The United States has many lessons it can learn from how other countries are deploying virtual education and how it might partner up with those countries in different ways to offer a wider range of educational and cultural experiences to its students. This report, part of Education Week’s ongoing series on virtual education, draws out many of those lessons to be learned from other countries and highlights some of the more distinctive virtual education partnerships emerging between schools in the United States and those outside its borders, while noting the difficulties that arise for educators and schools when taking on such initiatives.
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Aug. 28, 1 p.m. ET: E-Learning in the Age of Choice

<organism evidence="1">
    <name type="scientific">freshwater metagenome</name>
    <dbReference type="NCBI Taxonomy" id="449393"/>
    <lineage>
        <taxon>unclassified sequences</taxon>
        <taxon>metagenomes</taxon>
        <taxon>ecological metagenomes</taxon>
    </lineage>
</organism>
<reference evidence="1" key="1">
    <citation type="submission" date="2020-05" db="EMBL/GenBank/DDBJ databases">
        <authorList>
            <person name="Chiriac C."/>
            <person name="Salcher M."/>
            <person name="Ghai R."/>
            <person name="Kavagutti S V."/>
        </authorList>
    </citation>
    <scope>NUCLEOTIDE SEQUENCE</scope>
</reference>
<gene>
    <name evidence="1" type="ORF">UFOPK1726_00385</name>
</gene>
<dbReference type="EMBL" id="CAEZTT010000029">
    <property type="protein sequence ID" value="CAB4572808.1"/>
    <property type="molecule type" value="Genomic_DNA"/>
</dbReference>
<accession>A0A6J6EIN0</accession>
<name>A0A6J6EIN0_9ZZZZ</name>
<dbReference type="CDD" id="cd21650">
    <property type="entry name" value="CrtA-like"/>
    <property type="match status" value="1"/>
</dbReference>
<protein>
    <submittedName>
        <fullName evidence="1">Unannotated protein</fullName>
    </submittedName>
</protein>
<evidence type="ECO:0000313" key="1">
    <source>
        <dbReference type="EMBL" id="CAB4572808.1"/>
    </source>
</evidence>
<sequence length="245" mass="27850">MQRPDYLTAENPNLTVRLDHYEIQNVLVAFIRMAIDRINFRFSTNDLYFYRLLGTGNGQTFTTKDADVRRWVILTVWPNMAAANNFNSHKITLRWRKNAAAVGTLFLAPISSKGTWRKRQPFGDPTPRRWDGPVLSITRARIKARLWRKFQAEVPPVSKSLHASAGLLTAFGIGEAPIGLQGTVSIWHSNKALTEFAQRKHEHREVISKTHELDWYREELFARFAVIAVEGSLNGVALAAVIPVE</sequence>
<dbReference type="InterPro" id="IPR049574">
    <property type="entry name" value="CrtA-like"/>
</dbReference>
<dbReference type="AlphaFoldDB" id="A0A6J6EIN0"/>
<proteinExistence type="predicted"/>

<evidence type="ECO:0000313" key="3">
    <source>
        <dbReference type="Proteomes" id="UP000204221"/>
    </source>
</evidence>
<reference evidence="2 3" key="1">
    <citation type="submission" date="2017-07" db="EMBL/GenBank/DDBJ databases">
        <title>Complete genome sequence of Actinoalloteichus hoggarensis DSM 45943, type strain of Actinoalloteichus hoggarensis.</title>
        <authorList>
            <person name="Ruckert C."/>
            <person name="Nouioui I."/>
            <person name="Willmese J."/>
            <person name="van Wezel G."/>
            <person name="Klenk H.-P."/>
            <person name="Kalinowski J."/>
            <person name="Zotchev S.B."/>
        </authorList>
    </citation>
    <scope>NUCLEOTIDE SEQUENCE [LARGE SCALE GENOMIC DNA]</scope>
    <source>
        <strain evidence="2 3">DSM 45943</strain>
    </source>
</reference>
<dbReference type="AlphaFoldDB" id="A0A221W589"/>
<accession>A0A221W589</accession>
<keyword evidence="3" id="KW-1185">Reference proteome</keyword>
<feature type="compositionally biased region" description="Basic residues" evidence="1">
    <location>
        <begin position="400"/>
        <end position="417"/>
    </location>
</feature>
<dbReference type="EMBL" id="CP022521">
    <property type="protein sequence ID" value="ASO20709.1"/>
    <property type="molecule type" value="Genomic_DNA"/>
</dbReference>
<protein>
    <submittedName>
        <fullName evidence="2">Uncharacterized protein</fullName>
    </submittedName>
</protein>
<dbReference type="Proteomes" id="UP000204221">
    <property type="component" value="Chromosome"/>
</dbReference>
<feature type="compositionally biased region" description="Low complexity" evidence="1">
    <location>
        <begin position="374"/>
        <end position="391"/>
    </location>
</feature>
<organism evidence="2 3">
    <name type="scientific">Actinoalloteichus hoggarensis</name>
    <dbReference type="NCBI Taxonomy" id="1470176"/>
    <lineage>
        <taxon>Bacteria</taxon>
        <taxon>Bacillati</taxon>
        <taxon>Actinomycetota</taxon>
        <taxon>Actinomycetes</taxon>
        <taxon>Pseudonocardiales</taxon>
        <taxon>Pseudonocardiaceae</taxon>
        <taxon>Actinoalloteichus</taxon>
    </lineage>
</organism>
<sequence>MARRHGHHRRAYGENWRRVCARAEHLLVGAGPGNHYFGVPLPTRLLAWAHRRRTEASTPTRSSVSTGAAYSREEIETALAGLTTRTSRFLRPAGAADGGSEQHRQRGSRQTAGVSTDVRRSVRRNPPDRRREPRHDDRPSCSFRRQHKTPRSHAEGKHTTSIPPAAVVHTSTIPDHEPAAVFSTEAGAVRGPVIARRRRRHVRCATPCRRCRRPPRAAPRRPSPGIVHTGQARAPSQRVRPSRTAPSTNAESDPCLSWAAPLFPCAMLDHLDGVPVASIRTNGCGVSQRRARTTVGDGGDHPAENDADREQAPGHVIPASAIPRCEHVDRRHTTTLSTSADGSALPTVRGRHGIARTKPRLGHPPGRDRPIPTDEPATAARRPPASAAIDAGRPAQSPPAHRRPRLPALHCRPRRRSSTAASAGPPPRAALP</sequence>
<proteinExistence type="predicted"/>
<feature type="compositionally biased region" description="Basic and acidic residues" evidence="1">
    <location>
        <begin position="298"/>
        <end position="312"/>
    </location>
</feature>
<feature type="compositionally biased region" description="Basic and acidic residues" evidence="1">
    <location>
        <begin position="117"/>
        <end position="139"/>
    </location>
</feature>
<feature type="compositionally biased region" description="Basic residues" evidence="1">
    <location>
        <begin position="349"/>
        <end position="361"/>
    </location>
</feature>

Some states are now mandating that districts provide students with a variety of choices for how they use online learning opportunities. States and districts are also working on how to use a range of technology tools to access online courses. Join two experts who can help educators make the right choices for what to offer students.
- Chief Academic Officer
- Middletown Public Schools, Middletown, Connecticut
- Teacher of the Blind / Visually Impaired
- Detroit Lakes Public Schools, Detroit Lakes, Minnesota
- 2019-20 Middle or High School Inclusion Specialist (SpEd) Teacher ($7,500 signing bonus)
- Bright Star Schools, Los Angeles, California
- School Bus Driver
- Madison Highland Prep, Phoenix, Arizona
- Science Teachers - Immediate Openings
- Neighborhood House Charter School, Dorchester, Massachusetts